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If it's got a breaker I don't think you'll end up with any dramas TBH but, you are assuming the original wiring is a non-jerry built job which may not be a safe assumption in a rental or not recently built or re-wired professionally.

If you're worried just put breaker plugs on any high draw things you're likely to use from the garage sockets but what you're doing is no different to hardwiring in a four socket extension if what you want to plug in would work ok in one then it will be fine. Although most four socket extensions have screw recesses on the back for wall mounting so if you are worried just do that and save about £90 on having and electrician in.

It was actually made law some time ago for even the competent DIYer to notify the council of all proposed electrical alterations. There was an expectation at the time it would kill retail sales of plug sockets and light switches but it hasn't so presumably it's ignored.

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You are wise enough to recognise the limits of your knowledge and understanding.

Which is true wisdom.

I'm not truly wise, althought I have an IEE wiring inspection certificate! If it's a spur off an existing socket, it's not legal to install now! My garage wiring, shonky though it is, has its own breaker! Check whether you fusebox has a spare slot in it! You should use that! Remember there are only lucky electrical engineers! The other ones are dead or sued! :blink:

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If it's got a breaker I don't think you'll end up with any dramas TBH but, you are assuming the original wiring is a non-jerry built job which may not be a safe assumption in a rental or not recently built or re-wired professionally.

If you're worried just put breaker plugs on any high draw things you're likely to use from the garage sockets but what you're doing is no different to hardwiring in a four socket extension if what you want to plug in would work ok in one then it will be fine. Although most four socket extensions have screw recesses on the back for wall mounting so if you are worried just do that and save about £90 on having and electrician in.

It was actually made law some time ago for even the competent DIYer to notify the council of all proposed electrical alterations. There was an expectation at the time it would kill retail sales of plug sockets and light switches but it hasn't so presumably it's ignored.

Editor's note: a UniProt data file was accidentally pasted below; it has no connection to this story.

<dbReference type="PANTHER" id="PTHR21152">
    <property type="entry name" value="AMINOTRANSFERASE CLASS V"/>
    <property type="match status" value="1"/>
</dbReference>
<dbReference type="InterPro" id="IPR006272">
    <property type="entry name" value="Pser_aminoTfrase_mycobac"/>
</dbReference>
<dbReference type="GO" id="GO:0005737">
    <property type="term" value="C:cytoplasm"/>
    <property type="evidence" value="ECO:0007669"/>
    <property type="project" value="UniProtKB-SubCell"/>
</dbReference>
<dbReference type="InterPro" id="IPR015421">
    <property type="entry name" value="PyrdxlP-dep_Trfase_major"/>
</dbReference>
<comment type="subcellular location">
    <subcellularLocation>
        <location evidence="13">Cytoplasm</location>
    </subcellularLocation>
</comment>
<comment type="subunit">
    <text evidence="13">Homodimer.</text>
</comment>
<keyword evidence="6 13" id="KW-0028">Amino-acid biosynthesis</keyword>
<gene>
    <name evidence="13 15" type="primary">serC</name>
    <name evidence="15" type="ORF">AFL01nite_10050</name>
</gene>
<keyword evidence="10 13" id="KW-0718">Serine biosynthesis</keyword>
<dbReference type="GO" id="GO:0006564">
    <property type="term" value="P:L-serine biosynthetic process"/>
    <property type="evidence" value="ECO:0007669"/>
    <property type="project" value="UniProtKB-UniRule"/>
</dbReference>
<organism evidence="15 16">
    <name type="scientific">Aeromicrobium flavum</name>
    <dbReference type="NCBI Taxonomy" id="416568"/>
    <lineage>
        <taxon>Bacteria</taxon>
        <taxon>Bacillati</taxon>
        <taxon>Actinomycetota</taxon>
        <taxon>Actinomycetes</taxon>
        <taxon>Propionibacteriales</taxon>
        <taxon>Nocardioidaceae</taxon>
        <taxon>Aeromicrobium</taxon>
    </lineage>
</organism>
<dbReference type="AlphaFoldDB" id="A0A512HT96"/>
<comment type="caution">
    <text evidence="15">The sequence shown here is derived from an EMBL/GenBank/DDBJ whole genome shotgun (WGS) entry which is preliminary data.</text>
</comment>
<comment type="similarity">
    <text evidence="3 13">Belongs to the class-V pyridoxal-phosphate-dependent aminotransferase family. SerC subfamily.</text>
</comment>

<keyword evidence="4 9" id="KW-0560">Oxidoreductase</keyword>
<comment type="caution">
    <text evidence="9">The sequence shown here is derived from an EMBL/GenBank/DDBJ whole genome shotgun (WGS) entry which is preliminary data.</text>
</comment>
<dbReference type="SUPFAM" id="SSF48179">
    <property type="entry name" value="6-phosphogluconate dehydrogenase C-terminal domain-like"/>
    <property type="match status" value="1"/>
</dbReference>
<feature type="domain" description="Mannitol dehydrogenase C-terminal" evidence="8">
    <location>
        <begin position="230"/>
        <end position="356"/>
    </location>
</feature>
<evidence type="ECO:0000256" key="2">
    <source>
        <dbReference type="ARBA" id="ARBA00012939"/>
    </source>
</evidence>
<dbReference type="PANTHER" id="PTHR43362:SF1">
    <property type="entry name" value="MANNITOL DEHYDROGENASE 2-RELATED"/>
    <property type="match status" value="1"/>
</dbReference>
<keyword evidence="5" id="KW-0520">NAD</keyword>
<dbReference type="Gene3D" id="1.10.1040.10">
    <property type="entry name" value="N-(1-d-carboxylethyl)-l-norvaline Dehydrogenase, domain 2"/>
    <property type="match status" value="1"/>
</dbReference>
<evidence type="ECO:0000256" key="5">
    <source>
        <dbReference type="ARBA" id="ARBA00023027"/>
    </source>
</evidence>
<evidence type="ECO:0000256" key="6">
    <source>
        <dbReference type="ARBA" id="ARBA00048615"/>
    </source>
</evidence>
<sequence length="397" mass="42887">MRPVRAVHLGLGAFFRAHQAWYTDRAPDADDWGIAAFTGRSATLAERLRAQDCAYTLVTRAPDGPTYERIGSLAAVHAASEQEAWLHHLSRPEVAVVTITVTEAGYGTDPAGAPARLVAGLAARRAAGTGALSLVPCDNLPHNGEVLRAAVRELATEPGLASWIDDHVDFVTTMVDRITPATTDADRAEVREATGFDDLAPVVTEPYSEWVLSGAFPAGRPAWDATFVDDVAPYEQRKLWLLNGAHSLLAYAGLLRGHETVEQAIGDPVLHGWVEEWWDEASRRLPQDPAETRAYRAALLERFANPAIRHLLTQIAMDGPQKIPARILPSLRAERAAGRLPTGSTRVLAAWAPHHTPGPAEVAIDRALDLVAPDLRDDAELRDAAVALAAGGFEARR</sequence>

Yes, I'm going to try the extension jobbie and see how it goes - and if it works ok, then I can take it with me when we move instead of improving my landlord's house at my expense :)

Remember there are only lucky electrical engineers! The other ones are dead or sued! :blink:

That gives me great comfort. Thank you :P

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how you gonna terminate 2x what sounds like 6mm cables in a socket??!

Get a sparky in!

(You only need to use 2.5mm or 4mm by the way)

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how you gonna terminate 2x what sounds like 6mm cables in a socket??!

Get a sparky in!

(You only need to use 2.5mm or 4mm by the way)

Maybe he's running an illegal aluminium smelting operation! :wacko: Or a cannabis farm, in which case 4mm should be adequate!

Actually, my totally inadequate 2.5mm domestic cable to the garage goes to a proper distribution box with breakers, so it's only a bit half arsed!

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Maybe he's running an illegal aluminium smelting operation! :wacko: Or a cannabis farm, in which case 4mm should be adequate!

Actually, my totally inadequate 2.5mm domestic cable to the garage goes to a proper distribution box with breakers, so it's only a bit half arsed!

Bitcoin mining.

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Maybe he's running an illegal aluminium smelting operation! :wacko: Or a cannabis farm, in which case 4mm should be adequate!

Actually, my totally inadequate 2.5mm domestic cable to the garage goes to a proper distribution box with breakers, so it's only a bit half arsed!

Ditto,

Ditto with the wiring inspection cert too - inspection and test and wirign regs.

Except I am not allowed to do much without paying a ransom to NIC/similar/Council. So even though I could upgrade the lot to make it much safer, legally I can't.

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Moonshining. I aim to be one of those people whop blow myself up in my own garage. Electrocuting myself just wouldn't be as spectacular.

A good earth strap then on the still, that'll be one less thing to worry about. LOL.

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Moonshine doesn't take much leccy unless you have a gigantic still. The T-500 still does 25L of wash at a time and is 2Kw. Only needs to run for about 5 hours so less than a quids worth of electric.

When using the extension, make sure that it is not coiled as that can cause a fire.

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it was like that when you moved in, right?

Every house was "like that when I moved in"! :blink: